Vladimir Kramnik suggested the idea of No-Castling chess a couple of months ago. All the rules of chess remain the same, just that both the players cannot castle. How does removing this one rule alter the game? Well, we decided to put this idea to test by getting 13 of the strongest Indian youngsters (average Elo – 2457) and holding the first-ever No-Castling chess tournament at the Microsense Kramnik Gelfand Training camp in Chennai. It was a hard-fought event with GM Raunak Sadhwani winning it ahead of many other talents. The most heartening thing to see was the number of fighting games! Out of the 27 games played, 24 of them ended in decisive results with only three draws. We bring you a comprehensive report with all the games, videos, analysis by Sagar Shah and some brilliant photos by Amruta Mokal.
The first-ever no-castling tournament
A couple of months ago, 14th World Champion Vladimir Kramnik suggested a variant of chess where all the rules of the game remain the same – only both players cannot castle! It was not just a random suggestion. Kramnik had done his homework. Working with DeepMind’s AlphaZero, he had come to the conclusion that the games remain interesting and we are able to avoid theoretical discussions. The main point as Kramnik mentioned was to get rid of theory in chess. If you play a theoretical line in no-castling chess, it is quite possible that after 15 moves you realize that this line is absolutely no good because you just cannot castle anymore! It was something exciting and new, and so on the rest day at the Microsense Kramnik Gelfand Training camp, we decided to hold the first-ever no-castling chess tournament.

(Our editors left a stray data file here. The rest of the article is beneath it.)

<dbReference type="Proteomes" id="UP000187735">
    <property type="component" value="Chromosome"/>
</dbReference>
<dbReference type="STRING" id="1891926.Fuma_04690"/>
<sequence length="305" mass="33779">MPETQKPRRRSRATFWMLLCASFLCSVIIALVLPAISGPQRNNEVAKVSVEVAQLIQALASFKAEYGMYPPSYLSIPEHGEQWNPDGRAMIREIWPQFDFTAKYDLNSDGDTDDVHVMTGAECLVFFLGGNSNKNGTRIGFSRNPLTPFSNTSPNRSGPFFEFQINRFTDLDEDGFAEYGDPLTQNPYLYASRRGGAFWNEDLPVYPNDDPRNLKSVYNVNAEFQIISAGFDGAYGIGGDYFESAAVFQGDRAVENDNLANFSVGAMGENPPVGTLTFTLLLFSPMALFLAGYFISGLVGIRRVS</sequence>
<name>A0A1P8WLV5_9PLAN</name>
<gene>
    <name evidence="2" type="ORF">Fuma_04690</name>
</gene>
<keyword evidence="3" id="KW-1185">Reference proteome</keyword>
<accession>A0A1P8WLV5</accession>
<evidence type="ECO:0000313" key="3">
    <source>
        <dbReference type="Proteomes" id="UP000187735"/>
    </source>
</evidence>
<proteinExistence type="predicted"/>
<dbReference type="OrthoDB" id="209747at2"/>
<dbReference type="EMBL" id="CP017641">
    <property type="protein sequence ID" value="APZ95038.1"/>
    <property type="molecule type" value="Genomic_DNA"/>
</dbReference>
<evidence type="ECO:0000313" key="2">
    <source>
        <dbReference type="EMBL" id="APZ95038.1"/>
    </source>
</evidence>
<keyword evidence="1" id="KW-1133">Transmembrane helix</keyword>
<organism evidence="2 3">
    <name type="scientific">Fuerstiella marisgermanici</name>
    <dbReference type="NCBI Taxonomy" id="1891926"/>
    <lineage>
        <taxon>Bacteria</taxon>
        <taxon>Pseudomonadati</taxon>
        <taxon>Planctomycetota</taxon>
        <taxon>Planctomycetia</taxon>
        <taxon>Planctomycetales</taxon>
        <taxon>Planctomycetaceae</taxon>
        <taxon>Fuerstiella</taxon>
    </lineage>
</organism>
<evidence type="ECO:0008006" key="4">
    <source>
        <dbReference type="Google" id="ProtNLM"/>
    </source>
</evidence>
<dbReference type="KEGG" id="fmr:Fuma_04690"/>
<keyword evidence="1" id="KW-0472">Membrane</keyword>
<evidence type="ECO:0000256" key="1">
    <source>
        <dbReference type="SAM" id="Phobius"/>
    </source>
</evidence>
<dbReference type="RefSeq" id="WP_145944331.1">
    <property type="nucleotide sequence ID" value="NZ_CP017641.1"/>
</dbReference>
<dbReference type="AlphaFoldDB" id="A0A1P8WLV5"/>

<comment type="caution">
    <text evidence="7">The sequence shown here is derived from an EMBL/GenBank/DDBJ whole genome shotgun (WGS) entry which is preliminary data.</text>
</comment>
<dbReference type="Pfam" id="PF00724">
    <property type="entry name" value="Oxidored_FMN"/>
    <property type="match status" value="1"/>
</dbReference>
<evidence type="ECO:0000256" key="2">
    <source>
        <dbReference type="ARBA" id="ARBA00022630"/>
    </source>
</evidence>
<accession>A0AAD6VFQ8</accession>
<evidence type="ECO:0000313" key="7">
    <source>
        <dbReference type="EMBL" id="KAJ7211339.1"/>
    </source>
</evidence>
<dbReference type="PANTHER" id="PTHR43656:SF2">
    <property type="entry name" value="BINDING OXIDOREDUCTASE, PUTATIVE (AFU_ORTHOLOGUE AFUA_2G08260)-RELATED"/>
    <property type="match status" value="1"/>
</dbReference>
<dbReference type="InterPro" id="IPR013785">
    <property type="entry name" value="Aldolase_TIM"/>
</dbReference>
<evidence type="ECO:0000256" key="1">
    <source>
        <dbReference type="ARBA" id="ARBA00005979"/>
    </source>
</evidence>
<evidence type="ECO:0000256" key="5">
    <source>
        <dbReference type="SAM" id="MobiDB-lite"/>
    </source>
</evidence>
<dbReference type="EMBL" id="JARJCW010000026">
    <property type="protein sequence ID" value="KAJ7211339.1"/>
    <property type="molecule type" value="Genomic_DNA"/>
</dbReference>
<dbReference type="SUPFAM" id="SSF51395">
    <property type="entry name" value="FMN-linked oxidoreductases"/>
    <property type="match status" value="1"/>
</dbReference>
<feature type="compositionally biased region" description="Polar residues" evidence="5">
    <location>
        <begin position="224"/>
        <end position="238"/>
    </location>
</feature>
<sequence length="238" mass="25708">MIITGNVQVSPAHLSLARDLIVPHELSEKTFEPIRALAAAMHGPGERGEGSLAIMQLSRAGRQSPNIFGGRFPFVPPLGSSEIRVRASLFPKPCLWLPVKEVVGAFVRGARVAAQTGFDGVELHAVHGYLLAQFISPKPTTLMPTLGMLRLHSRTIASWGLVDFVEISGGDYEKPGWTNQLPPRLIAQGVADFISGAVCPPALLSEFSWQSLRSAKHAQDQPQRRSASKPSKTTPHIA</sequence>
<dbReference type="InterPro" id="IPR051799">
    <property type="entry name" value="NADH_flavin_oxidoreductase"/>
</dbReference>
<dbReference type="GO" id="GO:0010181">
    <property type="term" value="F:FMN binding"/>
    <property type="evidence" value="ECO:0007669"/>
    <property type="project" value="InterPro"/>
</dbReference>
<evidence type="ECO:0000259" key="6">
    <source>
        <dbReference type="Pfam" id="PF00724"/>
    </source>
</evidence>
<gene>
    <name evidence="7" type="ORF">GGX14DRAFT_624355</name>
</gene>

The training room was converted into a playing hall! | Photo: Amruta Mokal
Executing a no-castling chess tournament is simple. From the point of view of implementation, you don’t have to do anything special. Players don’t have to learn any new rules, they just don’t have to castle. For eg. if you played the Fischer Random chess, you need to actually learn how castling works, how should the initial positions of the pieces be determined, how should the games be saved later for sharing with the viewers and many more issues. No-castling chess is oblivious to these!